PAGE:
Victoria & Albert Museum

Korean art at the V&A

New space sponsored by Samsung corporation


On 1 December the Victoria and Albert Museum opened its new Samsung Gallery to house the most comprehensive collection of Korean Art in this country. It will display over 600 objects dating from the fifth century to the present and is funded to the tune of £430,000 by the Korean Samsung corporation with a further £25,000 from the government-funded Business Sponsorship Incentive Scheme. The new space has been designed by Tim Molloy of Malone Design who has separated the gallery from the surrounding Chinese, Japanese and Chinese Export displays by manipulation of gallery lighting rather than obtrusive design elements. Following a trip to Korea Mr Molloy selected cherry wood for the raised plinths in the gallery and a reference to a Korean temple in the curved ceiling space. Hidden behind a shrine-like structure are two touch-screen video programmes, designed to introduce visitors to Korean daily life as well as to provide background information on the more important exhibits. At the end of the gallery Mr Molloy has designed a tall wooden column inspired by the vertical nature of hangul, the Korean script, which has been inscribed with part of a Korean poem cycle. A number of events have been organised in connection with the new gallery, including a study weekend on the “Lacquer arts of Asia: focus on Japan”, a seminar entitled “What is Korean Shamanism today?” and study days on Korean material culture and Korean textile arts. Beth McKillop of the museum’s Far Eastern department has written Korean Art and Design (£16.95) which will be published to coincide with the opening.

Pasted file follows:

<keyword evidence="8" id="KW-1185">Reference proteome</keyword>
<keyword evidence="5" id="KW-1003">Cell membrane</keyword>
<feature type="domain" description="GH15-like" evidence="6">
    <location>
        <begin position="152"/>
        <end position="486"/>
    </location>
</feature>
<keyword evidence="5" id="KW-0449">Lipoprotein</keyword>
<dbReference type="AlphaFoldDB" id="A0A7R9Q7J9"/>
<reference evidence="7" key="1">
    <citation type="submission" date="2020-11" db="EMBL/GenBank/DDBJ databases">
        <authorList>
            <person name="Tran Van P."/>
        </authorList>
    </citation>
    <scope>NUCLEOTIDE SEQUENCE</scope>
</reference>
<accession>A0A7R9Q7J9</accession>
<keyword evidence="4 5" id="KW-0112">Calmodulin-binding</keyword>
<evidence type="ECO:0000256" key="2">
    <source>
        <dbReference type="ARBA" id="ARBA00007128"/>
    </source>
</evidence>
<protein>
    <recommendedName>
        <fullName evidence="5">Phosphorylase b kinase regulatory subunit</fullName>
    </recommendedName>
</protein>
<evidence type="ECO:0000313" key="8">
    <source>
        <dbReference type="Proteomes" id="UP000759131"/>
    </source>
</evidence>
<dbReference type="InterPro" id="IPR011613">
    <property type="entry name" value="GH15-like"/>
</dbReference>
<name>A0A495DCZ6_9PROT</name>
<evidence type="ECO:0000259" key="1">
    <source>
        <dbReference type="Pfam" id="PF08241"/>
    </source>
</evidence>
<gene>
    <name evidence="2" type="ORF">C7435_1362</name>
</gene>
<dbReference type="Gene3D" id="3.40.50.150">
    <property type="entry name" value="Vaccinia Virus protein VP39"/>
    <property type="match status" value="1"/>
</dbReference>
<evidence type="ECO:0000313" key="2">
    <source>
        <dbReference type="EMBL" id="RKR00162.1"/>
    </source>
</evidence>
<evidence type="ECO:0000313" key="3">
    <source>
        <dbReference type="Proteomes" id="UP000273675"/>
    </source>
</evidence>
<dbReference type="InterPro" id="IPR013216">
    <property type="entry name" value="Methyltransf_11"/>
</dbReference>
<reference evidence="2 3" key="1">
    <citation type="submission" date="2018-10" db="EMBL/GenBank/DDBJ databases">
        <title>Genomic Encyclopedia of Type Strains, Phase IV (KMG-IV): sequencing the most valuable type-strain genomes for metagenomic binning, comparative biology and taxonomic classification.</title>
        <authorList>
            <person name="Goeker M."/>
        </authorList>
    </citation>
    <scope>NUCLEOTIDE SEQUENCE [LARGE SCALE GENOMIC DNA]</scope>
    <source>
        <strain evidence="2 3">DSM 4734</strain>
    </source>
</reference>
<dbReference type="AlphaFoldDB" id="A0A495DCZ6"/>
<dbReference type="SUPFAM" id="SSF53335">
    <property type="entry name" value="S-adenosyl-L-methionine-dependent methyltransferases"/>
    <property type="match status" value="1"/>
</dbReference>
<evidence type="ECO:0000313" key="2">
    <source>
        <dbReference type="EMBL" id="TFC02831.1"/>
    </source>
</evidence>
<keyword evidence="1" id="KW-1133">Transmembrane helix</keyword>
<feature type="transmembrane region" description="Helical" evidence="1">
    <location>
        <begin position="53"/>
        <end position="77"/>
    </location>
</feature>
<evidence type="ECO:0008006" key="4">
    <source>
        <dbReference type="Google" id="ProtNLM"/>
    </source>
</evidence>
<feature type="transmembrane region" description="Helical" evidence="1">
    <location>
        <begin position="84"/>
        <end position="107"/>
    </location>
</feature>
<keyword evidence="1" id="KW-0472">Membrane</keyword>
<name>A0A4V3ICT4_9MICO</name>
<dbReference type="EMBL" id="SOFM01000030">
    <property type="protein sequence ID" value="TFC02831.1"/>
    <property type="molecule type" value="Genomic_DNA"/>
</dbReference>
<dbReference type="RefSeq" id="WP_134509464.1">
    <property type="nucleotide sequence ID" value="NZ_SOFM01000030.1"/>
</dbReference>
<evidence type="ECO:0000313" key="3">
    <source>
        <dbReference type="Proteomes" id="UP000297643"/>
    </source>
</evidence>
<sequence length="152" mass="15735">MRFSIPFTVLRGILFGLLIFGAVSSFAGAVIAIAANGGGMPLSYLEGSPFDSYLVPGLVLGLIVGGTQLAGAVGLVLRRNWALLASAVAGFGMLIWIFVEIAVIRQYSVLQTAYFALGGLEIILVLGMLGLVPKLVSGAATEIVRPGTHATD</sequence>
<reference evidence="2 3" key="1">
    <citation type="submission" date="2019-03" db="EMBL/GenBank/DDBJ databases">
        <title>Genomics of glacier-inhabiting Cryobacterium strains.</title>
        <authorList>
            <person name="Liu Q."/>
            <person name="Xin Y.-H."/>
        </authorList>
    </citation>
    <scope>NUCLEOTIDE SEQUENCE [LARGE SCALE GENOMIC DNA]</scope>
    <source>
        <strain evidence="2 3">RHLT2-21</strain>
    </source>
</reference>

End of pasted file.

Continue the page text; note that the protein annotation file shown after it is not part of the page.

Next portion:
Appeared in The Art Newspaper Archive, 23 December 1992